The issue opens with April having nightmares about being attacked by ninja monsters who look similar to the Turtles and Shredder. April wakes up screaming and then heads off to write in her diary. The diary becomes the framework for this issue, and the means by which we learn of our heroes problems since they were attacked by the Foot and lost all that they held dear.
April begins the tale by writing how she arrived in Northampton and her less than enthusiastic reaction to both the small New England town and Casey’s grandmother’s farm house, where our heroes will be spending the winter. The farm has been abandoned for four years and is quite a mess, and while Casey is excited to be there, April is not.
April then writes about Leonardo’s condition. While Leo has healed physically, the stress of being beaten so badly by Shredder and the Foot is wearing hard on his psyche. He’s taken to hunting in the woods alone, and we see a scene where Leo has a skirmish with a large buck. Leo is knocked down by the deer and he sits dejectedly in the snow, looking utterly defeated.
April then writes about Donatello, who is working obsessively on repairing the homestead. Don fixes the windmill, uses a water wheel to generate electricity, hooks up a wood stove for heat and manages to get the hot water heater working. April is surprised to find that Don is also writing, tapping away on an old typewriter in the attic. April wonders what Donatello is writing about. We see Don looking out of a window, a huge pile of crumpled paper overflowing his waste paper basket.
Michaelangelo’s story is next. It seems that Mike has lost his sense of humor and spends most of his time practicing in intense, almost maniacal workouts. April sees Mikey destroy a work bench and punch holes through the barn. It seems everyone is suffering tremendously under the strain of recent events.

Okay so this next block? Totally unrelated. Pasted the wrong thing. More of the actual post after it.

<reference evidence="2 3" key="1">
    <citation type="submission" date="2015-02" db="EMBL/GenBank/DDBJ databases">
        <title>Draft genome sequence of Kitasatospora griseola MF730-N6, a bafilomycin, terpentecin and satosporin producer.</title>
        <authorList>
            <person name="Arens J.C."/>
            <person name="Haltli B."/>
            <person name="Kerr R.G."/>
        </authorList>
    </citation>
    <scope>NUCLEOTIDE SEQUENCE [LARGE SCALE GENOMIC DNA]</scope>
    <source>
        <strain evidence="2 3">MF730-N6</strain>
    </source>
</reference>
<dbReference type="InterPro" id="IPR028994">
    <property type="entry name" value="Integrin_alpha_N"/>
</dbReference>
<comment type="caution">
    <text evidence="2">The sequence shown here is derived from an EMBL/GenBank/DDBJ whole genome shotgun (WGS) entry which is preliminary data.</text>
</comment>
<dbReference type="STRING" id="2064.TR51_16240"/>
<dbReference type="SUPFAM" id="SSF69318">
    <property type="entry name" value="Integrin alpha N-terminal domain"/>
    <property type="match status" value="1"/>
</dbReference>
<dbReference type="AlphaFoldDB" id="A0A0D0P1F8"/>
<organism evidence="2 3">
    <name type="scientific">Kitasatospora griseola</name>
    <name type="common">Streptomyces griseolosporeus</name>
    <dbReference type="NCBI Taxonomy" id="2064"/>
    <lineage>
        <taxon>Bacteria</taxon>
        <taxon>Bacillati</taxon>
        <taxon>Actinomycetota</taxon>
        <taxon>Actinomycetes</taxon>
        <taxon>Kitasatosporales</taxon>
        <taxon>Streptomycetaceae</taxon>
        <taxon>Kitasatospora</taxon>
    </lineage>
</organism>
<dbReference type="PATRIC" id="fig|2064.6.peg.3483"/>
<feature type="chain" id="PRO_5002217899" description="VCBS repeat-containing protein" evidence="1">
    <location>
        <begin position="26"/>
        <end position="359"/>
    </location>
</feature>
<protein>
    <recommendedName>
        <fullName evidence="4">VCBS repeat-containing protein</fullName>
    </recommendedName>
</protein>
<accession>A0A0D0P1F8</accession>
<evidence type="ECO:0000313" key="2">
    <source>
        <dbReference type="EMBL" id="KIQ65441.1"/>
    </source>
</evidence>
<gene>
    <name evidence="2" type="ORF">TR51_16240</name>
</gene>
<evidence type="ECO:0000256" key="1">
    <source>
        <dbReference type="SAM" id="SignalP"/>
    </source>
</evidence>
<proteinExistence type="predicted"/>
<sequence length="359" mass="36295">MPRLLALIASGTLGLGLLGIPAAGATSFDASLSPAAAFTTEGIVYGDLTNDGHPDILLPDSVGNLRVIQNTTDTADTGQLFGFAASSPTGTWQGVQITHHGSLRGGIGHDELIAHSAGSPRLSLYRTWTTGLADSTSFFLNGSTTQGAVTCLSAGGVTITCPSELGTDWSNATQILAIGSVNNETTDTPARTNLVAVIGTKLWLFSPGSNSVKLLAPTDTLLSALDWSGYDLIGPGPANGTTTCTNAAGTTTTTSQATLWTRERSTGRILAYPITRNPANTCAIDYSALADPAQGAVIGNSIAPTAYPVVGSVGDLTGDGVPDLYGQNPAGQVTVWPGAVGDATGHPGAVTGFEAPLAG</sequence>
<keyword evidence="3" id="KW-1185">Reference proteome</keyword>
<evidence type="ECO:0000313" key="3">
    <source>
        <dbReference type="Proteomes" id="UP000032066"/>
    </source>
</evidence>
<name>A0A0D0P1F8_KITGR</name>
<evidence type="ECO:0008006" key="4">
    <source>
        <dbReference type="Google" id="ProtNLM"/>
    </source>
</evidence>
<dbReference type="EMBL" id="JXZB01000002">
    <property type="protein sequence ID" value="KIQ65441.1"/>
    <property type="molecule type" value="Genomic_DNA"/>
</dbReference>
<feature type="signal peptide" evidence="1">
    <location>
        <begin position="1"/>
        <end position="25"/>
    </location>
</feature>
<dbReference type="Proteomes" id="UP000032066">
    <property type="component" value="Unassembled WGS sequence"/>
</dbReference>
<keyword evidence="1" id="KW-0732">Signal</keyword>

Raph is keeping to himself, the first up in the morning and the last to bed. We see the fiery ninja on the roof of the barn late at night, keeping a steadfast watch.
April describes Casey, “I believe that in Casey’s mind there’s a petulant, mischievous ten year old waging constant war with a somewhat mature, bright young man… unfortunately the ten year old wins far too often.” We then see Case and Raph working on an old truck while they trade insults with one another. With Raph behind the wheel, the lads manage to get the vehicle going, but unfortunately the truck careens out of control thanks to the snow. Raphael accidentally pilots the truck into Don’s windmill, destroying it, and then the frantic Turtle crashes the vehicle itself into a ditch. The accidents don’t stop Casey and Raph’s insult contest.
We then cut to a scene where April is walking on ice, which cracks open. Miss O’Neil screams and falls into the icy waters. Luckily Leonardo is hunting nearby and comes to her rescue. Leo uses his katana and cloak to make a lifeline and pulls April out of the cold depths, and then carries her home.
Inside the farm house we find April is sitting unconcious but snug in a chair with a blanket and hot water tub for her feet, surrounded by the Turtles and Splinter. Master Splinter announces that it’s time for the Turtles to get busy, as their spirits have drifted for too long. With the oncoming Spring, the Sensei puts the team back to work, training together once again.
April’s final journal entry, written a full month after her “mid-winter swim,” is one of hope. The near death experience has helped her come to the realization that material possessions are not the important aspects of one’s life – that friendship is what matters above all else. It seems that April and the Turtles have learned much at the farm house, although it was a very difficult journey. April ends her diary with these words, “Life is good… and life goes on.”
We then see Splinter and the Turtles practicing in the woods. The group sits by a fire and the Sensei speaks, congratulating the boys on their progress and addressing their concerns for all that April has lost due to them. Splinter explains that change is the way of life, and they must accept it. While the initial results of their friendship have been hard for April, she herself has come to terms with the repercussions and moved on. Splinter ends his speech with these words, “Life is good… and life goes on.”
Finally we see the sun rising over the horizon and zoom into the farmhouse, where April lies sleeping. There’s a knock on the door and April sits up alarmed. The final page shows the Turtles bringing their friend breakfast in bed.
Life is good… and life goes on.
First Printing: June, 1987
Number of Story Pages: 38
Cover: Kevin Eastman
Letters: Steve Lavigne